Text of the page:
27 May 2015


Jay Ackerman - ServiceSource

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The Starbucks Effect in a Subscription Economy

19 March 2014  |  2492 views  |  0

I was at the ServiceSource headquarters in San Francisco last week when the afternoon “I need caffeine or I’ll lose it” feeling hit. You know what I’m talking about.

As I found myself wending my way on autopilot towards the closest Starbucks, I stopped for a moment to ponder why I keep on returning to a coffee chain in a city that’s known for having some pretty incredible coffee.  As I took my place in a long line of other people feeling that same afternoon slump, it hit me.

Starbucks has perfected their business model to not only retain loyal customers, but also leverage cross-sell and up-sell opportunities. They apply basic principles with a customer-centric focus to ensure that customers keep coming back, thus providing Starbucks with a high profit recurring revenue stream.  How?

  • Starbucks is consistent
  • Consistency leads to trust
  • Trust leads to cross-sell and up-sell

No matter what city, state, or country I’m in, the product quality consistent, as is the price, even the atmosphere. After delivering time and time again exactly what I expect, Starbucks has won over my trust. I feel at ease stepping outside my caffeinated comfort zone when the barista suggests I try the vanilla latte instead of my usual order. Maybe I’ll be really adventurous and get the seasonal pumpkin spiced latte… ok, probably not going that far. Along with trust leading to cross-sell of other products, it can also lead to up-sell. I love the coffee, so why not upgrade to the venti? While you’re at it, let’s throw in a muffin.

Starbucks of subscriptions and recurring revenue
Without fail, Starbucks probably gets at least $5 of recurring revenue from me every day – and that number seems to be slowly creeping upwards.  Heck, I hardly worry about it because I have the auto-load feature on my Starbucks app.  Now, let’s step back from this analogy and look how these basic principles can be applied for a successful subscription based model and recurring revenue business.  The recipe is actually quite simple.

First, having a predictable experience is crucial for gaining not only trusting, but also creating loyal customers over time. Loyal customers are the lifeblood of a subscription economy. The recurring revenue obtained from loyal customers on average account for 30-40% of tech-enabled companies’ revenue and 50% of profit.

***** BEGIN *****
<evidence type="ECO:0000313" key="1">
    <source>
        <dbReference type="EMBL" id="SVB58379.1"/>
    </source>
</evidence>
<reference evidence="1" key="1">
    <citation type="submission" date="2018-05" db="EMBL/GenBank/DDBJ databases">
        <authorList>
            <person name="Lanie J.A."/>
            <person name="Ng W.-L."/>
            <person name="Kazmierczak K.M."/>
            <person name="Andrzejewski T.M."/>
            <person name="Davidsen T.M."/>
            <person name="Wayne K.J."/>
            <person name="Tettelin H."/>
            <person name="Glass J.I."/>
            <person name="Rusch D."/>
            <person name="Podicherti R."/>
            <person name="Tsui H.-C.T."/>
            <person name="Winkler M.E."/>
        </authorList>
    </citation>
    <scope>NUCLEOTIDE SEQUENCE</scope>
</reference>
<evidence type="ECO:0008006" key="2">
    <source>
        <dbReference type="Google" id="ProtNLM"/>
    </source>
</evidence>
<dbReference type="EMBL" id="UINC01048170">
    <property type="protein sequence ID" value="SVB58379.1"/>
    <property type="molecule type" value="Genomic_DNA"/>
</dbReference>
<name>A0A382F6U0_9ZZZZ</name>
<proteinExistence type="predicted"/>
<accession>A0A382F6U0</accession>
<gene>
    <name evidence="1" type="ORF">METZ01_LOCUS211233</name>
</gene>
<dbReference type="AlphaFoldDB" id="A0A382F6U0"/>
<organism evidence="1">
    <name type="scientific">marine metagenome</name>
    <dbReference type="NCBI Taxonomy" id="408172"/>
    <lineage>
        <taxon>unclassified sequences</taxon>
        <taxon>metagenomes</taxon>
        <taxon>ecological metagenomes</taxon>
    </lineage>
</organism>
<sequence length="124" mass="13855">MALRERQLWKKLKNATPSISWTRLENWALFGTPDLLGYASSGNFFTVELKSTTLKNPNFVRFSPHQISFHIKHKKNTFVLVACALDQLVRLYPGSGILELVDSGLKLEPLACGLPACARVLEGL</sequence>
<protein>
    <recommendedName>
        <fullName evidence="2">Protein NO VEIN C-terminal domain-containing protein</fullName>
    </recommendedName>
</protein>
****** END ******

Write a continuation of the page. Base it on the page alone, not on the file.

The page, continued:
If you apply Starbucks’ methods to your own business, when it comes time to renew a service contract or subscription, customers will without hesitation because they know they’ll be delivered the same high quality results every time.

Finally, the renewals business is one that’s high-touch. You need a dedicated sales team ready to take action as subscriptions creep towards expiration. People that know the product inside and out as well as their customers’ buying patterns so they’ll know which additional products or upgrades would be best for each customer – just like the barista who was able to sell me a flavoured version of my usual purchase.

So the next time you’re standing in line for coffee, think about how your customer experience not only keeps you coming back on a recurring basis, but also introduces you to new products. Who knows, maybe you’ll decide to throw in a muffin.


Blog updated: 26 May 2015 16:12:28

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job title Head of Worldwide Sales & Customer Succe
location Greater Los Angeles Area
member since 2014
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As Head of Worldwide Sales and Customer Success, Jay Ackerman leads ServiceSources global customer success and outside sales organization. With a customer-centric philosophy, Jays team ensures that cu...

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